Another milestone occurred when Rob went back to work today, his borrowed crutches covered in matching green washcloths and blue rubber bands. The color coding and placement was carefully coordinated by my oldest child. She has decided that my recovery has progressed sufficiently to the point where she can criticize me freely and point out my defects. . . . in grocery shopping, cleaning, and placement of crutch supports. I take this as a healthy sign of things returning to normal.

And, by some miracle, we have almost reached normalcy. If you came to our house and overlooked the mini trampoline in the living room (for spending of Daniel's excess energy), the small store of natural supplements that I have lined up on our kitchen counter, and the massive knee exercise machine in our family room, you would just about think we were a normal family. Which I suppose we are, though my head still hurts and Rob can't put any weight on his right leg.  I am so thankful for the blessings of (almost) normalcy!

Tuesday, February 5, 2013

Investing Love

"In these bodies we will live, in these bodies we will die.Where you invest your love, you invest your life."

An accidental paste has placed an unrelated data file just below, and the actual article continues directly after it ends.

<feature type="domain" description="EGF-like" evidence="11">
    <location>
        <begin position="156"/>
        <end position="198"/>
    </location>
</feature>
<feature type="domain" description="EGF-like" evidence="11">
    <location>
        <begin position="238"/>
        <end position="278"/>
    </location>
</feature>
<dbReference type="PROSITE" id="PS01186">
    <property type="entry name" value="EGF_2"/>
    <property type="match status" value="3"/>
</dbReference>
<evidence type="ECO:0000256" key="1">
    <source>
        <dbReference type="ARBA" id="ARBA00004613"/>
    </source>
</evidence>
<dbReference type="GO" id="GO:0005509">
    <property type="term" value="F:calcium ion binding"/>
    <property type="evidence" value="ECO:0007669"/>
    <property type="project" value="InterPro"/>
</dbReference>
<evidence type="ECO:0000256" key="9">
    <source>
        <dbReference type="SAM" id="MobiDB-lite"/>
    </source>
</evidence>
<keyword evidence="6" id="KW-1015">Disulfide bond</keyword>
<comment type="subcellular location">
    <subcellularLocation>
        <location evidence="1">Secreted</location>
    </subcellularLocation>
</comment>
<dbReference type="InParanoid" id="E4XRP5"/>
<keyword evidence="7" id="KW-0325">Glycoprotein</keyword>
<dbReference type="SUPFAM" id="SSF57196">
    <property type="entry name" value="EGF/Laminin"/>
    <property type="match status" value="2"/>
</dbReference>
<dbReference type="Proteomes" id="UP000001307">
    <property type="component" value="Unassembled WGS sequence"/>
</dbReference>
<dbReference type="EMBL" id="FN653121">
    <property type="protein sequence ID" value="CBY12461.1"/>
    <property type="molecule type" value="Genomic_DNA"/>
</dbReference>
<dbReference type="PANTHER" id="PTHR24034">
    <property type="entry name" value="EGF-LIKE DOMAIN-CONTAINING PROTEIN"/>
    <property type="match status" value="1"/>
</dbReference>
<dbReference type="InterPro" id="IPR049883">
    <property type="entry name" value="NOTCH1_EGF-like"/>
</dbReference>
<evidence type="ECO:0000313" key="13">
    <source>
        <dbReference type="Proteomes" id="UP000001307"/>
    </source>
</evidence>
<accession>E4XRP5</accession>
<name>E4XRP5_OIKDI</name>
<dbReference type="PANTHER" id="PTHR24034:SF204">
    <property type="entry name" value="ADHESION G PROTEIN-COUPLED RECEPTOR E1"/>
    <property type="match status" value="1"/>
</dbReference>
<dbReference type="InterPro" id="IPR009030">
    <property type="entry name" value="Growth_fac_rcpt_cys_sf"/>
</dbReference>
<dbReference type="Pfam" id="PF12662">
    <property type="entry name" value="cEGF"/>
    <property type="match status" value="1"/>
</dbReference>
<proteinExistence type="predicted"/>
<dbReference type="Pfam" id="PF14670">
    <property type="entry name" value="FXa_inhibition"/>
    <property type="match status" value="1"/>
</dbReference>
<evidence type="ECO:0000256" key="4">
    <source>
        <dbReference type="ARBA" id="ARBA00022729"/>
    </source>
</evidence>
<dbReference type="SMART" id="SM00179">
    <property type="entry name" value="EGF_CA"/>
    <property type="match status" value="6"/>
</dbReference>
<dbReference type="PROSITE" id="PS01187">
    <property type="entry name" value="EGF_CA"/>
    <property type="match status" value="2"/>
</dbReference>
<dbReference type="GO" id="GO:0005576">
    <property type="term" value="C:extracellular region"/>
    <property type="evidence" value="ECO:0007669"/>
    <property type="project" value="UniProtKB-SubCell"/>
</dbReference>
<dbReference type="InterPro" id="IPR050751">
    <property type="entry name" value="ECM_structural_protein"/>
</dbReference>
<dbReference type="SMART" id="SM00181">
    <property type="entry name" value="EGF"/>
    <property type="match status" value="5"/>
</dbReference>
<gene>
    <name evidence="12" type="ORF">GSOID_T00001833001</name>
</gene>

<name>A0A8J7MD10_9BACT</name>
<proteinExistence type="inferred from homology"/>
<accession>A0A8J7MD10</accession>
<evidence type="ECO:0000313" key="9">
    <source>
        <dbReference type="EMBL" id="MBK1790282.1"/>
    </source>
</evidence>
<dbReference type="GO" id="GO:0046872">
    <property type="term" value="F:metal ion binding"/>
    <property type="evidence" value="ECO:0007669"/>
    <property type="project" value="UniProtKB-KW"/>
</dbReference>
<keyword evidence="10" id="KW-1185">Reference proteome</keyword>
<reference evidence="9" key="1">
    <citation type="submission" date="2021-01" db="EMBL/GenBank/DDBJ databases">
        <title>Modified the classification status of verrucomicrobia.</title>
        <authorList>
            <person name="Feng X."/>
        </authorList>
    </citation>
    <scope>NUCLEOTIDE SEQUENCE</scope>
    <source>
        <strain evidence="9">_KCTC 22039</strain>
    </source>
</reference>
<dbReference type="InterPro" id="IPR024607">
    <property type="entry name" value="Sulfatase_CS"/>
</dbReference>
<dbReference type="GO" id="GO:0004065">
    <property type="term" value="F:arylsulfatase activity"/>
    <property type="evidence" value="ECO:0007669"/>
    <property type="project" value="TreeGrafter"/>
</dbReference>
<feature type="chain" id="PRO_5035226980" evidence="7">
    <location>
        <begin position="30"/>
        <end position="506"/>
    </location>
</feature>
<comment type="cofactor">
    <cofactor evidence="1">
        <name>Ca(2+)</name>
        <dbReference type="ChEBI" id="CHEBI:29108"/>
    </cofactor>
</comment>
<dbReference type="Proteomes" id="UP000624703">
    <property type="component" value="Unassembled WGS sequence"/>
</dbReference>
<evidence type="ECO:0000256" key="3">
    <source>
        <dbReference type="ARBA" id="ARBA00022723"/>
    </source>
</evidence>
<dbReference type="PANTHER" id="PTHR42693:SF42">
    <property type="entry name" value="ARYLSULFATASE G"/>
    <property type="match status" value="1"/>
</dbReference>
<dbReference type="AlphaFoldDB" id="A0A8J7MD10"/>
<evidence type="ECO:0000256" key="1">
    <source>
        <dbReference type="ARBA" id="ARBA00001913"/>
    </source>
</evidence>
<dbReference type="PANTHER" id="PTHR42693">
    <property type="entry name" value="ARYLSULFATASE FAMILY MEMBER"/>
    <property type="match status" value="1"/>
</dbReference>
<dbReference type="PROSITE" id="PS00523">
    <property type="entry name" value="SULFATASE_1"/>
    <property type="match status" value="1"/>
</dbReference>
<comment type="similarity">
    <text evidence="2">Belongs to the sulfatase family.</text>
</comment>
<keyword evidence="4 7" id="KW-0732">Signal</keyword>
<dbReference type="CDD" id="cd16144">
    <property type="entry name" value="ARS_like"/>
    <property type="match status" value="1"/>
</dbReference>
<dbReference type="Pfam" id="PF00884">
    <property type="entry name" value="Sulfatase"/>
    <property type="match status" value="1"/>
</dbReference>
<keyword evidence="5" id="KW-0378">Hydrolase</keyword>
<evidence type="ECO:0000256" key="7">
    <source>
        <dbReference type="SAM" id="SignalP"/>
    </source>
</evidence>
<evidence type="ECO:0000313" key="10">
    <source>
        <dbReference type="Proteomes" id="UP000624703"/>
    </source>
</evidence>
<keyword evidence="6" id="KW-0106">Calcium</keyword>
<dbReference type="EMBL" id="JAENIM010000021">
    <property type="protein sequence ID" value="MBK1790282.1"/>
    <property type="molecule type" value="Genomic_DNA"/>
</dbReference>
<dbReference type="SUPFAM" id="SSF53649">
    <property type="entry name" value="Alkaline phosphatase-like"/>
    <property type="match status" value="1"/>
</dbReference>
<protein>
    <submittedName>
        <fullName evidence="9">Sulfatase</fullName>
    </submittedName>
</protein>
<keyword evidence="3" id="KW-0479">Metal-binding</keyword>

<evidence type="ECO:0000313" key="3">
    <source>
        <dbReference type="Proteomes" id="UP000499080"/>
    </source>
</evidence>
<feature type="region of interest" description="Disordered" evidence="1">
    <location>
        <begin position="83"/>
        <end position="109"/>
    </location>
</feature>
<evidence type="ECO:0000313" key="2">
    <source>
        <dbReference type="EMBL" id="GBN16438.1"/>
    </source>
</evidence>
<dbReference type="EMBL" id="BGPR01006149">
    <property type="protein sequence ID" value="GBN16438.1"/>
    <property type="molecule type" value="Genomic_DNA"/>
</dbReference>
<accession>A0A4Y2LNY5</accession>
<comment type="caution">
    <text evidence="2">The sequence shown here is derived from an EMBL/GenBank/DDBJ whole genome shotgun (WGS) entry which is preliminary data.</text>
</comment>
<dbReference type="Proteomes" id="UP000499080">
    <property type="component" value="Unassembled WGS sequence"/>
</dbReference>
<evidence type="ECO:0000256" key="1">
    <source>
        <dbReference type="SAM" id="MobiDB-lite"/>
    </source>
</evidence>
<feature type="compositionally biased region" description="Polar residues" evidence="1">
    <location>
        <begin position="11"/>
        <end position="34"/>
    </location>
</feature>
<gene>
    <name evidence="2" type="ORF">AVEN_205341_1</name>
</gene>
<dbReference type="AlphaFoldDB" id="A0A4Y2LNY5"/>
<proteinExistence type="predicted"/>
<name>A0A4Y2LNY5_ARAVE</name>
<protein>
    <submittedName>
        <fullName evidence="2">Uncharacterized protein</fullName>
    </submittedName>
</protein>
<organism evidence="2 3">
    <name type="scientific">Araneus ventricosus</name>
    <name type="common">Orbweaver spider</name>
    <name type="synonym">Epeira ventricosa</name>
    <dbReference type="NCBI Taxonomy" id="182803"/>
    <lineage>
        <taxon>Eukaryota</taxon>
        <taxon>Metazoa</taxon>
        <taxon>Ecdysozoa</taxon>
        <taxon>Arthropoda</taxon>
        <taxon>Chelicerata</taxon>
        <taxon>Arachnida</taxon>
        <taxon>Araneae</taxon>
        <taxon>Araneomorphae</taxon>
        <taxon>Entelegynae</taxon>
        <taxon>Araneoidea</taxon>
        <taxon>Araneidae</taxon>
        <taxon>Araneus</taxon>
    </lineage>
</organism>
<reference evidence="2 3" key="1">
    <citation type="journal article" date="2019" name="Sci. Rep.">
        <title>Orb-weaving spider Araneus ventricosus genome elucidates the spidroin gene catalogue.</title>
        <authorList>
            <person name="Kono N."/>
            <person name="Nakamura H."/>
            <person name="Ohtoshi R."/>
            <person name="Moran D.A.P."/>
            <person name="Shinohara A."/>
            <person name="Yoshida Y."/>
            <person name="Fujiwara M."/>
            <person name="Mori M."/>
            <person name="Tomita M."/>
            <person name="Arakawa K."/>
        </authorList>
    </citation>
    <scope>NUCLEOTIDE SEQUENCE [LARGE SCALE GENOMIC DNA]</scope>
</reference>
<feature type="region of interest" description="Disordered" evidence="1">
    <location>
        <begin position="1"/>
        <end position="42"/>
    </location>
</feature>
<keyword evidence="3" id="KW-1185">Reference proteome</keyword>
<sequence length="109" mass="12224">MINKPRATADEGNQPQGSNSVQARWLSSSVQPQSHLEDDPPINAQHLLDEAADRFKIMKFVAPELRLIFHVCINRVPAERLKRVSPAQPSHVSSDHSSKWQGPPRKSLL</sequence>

- Mumford & Sons, "Awake My Soul"

Over the past several years I have been learning about meditation, centering prayer, spiritual direction and mindfulness. The learning has been directed at the brain but has not traveled to the body. My spiritual director says that the greatest distance in the world is the distance between your head and your heart, and I have found this to be true, as all the learning in my head did me no good until I got really sick and had to embrace and practice it with body, mind and soul.

Meditation time is now one of my favorite spaces in the day, and one of my biggest challenges is fitting the two sessions in my schedule, while at the same time starting early enough to get to bed on time. Before the illness (BI) I rather dreaded meditation at my Just Faith meetings, and fidgeted through the twenty minutes. Now I go for forty and I am about to step up to fifty minutes, though I confess to cheating and using a guided meditation led by Dr. Joe Dispenza. He wrote the book How to  Break the Habit of Being Yourself, which I am hopefully using correctly to alter my brain and change my life's direction.

I get distracted often in meditation, by my still-aching head or by Daniel's wandering in midstream to ask for water. Often I start to fall asleep, or wander to the day's events, but mostly it works. Dr. Joe says "love yourself enough to do this," and I guess I do. Time to give control to my heart, and trick my head into thinking she got the better party of the bargain. I want to invest in myself and my relationships and shift away from desiring control and ego-strokes. It can feel a bit like War and Peace in here, but I'm betting on the home team.